Governor Gary Locke’s Remarks
Washington State Patrol Cadet Trooper Graduation
July 1, 2003

Good afternoon. Congratulations to this 89th trooper graduating class.

The 35 men and women we honor today have completed an arduous course. Several months of intense study. Hard work at the academy. More hard work on field training trips. Sleepless nights. Stressful days. Second thoughts. Soul searching. Gut checks.

Well, you’ve made it. And we are all very proud of you. Welcome to the Washington State Patrol.

Today you join a very proud tradition. This tradition began more than eighty years ago, back in 1921. Six brave patrolmen kick-started their Harleys, and the Washington State Patrol was born.

I have a unique relationship with the men and women of the State Patrol. They not only serve under my administration—they also guard my family. They keep us out of harm’s way. They are our friends. We lost one such friend in 1999—Trooper Jim Saunders, the last Washington State Patrol officer to die in the line of duty. I would like to acknowledge his widow, Billie, who joins us today. Our thoughts and prayers continue to be with you and your beautiful children.

And we are again sadly reminded of the risks of law enforcement by today’s memorial service for Chelan County Deputy Sheriff Saul Gallegos.

Today’s graduates join a tradition of courage, service, public safety and duty.

Each of you today answers a sense of duty. No one can say exactly where this comes from, only that it is deep within certain people. Such people place the needs of society above their own needs.

Such are the men and women of the Washington State Patrol—and such are our 35 graduating cadets this afternoon. Every one of you answers that call of duty that comes from within. We are all humbly grateful that you do.

You are also drawn to public service, and we’re grateful for that too. Because of your career choice, we already know a lot about you. You are the ones who always want to help. You are not afraid to get involved. You find satisfaction in assisting others. You want to make a difference. I assure you, each of you will make a difference. Every day, one person and one situation at a time.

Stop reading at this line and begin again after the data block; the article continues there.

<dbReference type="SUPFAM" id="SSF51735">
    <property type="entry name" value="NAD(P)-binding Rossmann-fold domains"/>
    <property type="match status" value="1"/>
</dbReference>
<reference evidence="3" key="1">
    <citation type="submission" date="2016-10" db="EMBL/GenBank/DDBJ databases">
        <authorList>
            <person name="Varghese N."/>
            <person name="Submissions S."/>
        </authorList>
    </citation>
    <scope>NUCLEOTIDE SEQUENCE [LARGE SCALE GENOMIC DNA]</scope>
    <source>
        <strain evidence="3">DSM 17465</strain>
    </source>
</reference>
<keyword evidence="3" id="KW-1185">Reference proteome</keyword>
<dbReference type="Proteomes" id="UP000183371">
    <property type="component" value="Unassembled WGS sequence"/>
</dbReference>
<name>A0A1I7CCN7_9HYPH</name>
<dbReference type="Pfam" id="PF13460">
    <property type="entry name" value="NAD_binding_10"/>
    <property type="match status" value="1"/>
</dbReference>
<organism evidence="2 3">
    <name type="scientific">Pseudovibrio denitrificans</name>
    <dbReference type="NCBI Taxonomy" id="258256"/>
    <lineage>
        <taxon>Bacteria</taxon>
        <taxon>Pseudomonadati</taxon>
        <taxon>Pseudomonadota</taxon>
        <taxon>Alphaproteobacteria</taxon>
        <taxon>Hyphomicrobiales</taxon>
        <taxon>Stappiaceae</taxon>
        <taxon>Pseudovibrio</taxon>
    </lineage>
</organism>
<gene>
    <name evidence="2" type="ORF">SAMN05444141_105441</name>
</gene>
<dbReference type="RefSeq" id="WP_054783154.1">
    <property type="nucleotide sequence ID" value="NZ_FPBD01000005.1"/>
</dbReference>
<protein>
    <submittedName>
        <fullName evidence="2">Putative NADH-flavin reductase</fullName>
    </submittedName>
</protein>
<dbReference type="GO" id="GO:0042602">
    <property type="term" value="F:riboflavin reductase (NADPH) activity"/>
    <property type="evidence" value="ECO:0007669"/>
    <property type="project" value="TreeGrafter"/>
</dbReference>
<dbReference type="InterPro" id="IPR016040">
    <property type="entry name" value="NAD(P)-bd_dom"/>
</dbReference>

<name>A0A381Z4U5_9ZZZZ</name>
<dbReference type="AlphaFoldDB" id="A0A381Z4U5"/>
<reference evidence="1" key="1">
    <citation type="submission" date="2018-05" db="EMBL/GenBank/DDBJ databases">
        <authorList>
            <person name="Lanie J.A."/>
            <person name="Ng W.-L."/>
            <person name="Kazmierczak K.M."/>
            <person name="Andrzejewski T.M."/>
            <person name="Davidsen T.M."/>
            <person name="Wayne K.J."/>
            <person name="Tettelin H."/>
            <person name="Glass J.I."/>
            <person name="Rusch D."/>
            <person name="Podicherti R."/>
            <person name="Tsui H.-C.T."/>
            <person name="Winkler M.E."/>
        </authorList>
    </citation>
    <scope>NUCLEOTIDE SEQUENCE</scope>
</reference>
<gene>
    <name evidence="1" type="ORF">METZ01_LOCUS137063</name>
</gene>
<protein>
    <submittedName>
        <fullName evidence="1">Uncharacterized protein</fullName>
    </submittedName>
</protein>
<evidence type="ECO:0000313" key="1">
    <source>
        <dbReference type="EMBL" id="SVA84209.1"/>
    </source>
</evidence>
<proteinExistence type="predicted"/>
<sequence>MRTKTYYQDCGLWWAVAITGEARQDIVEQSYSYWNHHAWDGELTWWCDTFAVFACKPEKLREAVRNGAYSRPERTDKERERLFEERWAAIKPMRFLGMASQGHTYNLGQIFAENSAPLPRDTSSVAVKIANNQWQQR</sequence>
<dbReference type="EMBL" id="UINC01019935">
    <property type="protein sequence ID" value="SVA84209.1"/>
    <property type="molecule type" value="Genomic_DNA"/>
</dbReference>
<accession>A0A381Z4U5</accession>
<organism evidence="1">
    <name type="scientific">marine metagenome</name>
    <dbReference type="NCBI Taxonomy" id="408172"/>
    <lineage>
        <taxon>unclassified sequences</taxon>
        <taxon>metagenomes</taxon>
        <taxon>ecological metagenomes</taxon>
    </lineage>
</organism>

Today you join Washington’s premier law enforcement agency. You will safeguard our highways, investigate crimes, and help to see that justice is served. You will help keep our state safer and saner. We are grateful for that as well.

To you family members here today, congratulations! If you think back, this day probably explains a lot. Now you know why your new trooper always liked those bow ties. And why they were always so good at suggesting improvements to your driving.

I know you are all very proud your graduates. I want to congratulate you, too, for doing such a great job of supporting and encouraging these new troopers. On behalf of the citizens of this state, thank you.

Our troopers need our support, now more than ever. One our greatest challenges right now is the controversy about “profiling.”

I am proud that the State Patrol recently took the initiative on this issue. We gathered data on some two million traffic stops in the last two years. And it’s been analyzed by experts from Washington State University.

And I’m even prouder that the analysis shows that race is not a factor in either stopping drivers or writing tickets. You new troopers are joining an organization that treats people fairly. Fairly in its official policies and fairly in the day-to-day conduct of its members.

This same study found that most non-white drivers believe race is a factor in traffic enforcement. That means we face another challenge. We must keep on showing, by our actions and our words, that no one is stopped, ticketed, or searched because of race.

I know that the State Patrol will keep up the fight against bias and the perception of bias. And I am sure that each of you will contribute to that effort.

To our new troopers: congratulations and good luck. Be careful out there. Be safe. Be vigilant. Today’s memorial service for Chelan County Deputy Sheriff Saul Gallegos reminds us once again that there’s no such thing as a routine traffic stop. Rely on your training, and keep faith with the virtues and values that brought you this far. Watch out for yourself as you would watch out for others.

Finally—be proud. Because we sure are. God Bless you, and God Bless the Washington State Patrol.

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